Reviving the WTO
The World Trade Organization has an irreplaceable role to play in transforming countries’ economic prospects and the lives of people around the world. Although the COVID-19 crisis has brought the organization’s deteriorating health into sharp focus, its further decline is not inevitable.
WASHINGTON, DC – The World Trade Organization is in the news mostly for the wrong reasons nowadays. Many people regard it as an ineffective policeman of an outdated rulebook that is unsuited for the challenges of the twenty-first-century global economy. And WTO members generally agree that the organization urgently needs reforming in order to remain relevant.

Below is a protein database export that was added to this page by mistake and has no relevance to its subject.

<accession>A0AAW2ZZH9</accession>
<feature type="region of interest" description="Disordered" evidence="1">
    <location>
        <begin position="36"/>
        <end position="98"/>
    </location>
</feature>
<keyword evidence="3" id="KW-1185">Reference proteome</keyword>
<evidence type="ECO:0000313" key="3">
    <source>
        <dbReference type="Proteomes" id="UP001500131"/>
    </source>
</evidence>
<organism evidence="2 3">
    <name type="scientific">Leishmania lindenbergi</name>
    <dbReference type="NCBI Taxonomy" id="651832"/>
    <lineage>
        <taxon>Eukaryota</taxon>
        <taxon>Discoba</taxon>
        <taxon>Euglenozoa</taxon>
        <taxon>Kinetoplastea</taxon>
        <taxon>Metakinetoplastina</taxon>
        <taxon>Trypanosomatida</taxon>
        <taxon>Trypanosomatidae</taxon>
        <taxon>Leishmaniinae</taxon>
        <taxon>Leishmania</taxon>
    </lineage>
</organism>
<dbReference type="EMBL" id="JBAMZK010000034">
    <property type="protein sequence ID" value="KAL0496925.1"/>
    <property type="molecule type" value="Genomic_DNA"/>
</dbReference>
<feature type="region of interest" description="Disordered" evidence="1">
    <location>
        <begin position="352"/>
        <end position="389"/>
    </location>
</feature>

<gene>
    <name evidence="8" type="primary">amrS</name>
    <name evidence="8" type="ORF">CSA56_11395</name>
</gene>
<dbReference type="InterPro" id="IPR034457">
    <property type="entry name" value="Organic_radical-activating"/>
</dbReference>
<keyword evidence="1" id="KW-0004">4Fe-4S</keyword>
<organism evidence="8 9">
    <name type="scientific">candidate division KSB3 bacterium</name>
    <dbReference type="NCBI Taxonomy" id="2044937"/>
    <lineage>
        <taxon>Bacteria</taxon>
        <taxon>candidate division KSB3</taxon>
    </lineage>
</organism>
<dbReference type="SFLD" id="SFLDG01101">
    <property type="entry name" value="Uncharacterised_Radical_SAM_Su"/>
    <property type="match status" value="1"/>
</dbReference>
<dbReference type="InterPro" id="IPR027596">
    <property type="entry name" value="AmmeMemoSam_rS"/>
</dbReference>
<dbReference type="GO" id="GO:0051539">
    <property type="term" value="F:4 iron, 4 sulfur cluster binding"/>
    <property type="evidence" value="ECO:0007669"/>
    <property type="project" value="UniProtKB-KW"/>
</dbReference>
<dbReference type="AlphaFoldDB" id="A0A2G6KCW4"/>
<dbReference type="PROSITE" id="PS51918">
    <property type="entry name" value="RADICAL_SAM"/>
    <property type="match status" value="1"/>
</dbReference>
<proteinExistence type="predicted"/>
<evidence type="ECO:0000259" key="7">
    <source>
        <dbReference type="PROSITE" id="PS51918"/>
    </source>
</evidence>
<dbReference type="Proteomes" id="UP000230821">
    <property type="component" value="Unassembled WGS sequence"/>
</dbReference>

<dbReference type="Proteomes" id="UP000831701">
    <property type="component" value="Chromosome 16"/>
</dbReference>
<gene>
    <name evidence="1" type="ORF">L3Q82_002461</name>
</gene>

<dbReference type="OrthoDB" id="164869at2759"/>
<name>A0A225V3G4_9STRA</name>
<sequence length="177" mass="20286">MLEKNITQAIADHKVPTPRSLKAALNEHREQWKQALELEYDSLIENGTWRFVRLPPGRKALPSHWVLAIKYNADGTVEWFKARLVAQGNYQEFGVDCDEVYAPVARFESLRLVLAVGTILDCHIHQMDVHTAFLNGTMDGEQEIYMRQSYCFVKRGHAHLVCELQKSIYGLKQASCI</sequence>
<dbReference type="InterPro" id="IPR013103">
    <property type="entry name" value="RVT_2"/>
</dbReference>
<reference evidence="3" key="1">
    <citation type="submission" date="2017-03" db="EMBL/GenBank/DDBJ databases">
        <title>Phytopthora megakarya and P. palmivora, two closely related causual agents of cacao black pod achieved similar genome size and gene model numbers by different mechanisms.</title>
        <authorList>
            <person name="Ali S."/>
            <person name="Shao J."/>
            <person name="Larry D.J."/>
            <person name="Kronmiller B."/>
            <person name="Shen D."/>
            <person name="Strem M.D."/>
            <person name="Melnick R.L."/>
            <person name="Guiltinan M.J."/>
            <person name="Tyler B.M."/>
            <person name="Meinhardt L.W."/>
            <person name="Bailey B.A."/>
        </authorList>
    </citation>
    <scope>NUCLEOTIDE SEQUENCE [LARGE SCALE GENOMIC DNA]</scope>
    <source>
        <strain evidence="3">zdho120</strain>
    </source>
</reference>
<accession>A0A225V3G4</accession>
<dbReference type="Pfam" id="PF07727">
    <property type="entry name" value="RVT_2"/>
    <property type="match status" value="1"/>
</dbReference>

Recent months have brought further challenges. The WTO’s appellate body, which adjudicates trade disputes among member countries, effectively ceased functioning last December amid disagreements regarding the appointment of new judges to the panel. And in May 2020, Director-General Roberto Azevêdo announced that he would step down at the end of August, a year before his current term was due to end.
Whoever Azevêdo’s successor is will face a major challenge. Since its establishment in 1995, the WTO has failed to conclude a single trade-negotiation round of global trade talks, thus missing an opportunity to deliver mutual benefits for its members. The Doha Development Round, which began in November 2001, was supposed to be concluded by January 2005.
To continue reading, register now.
Already have an account? Log in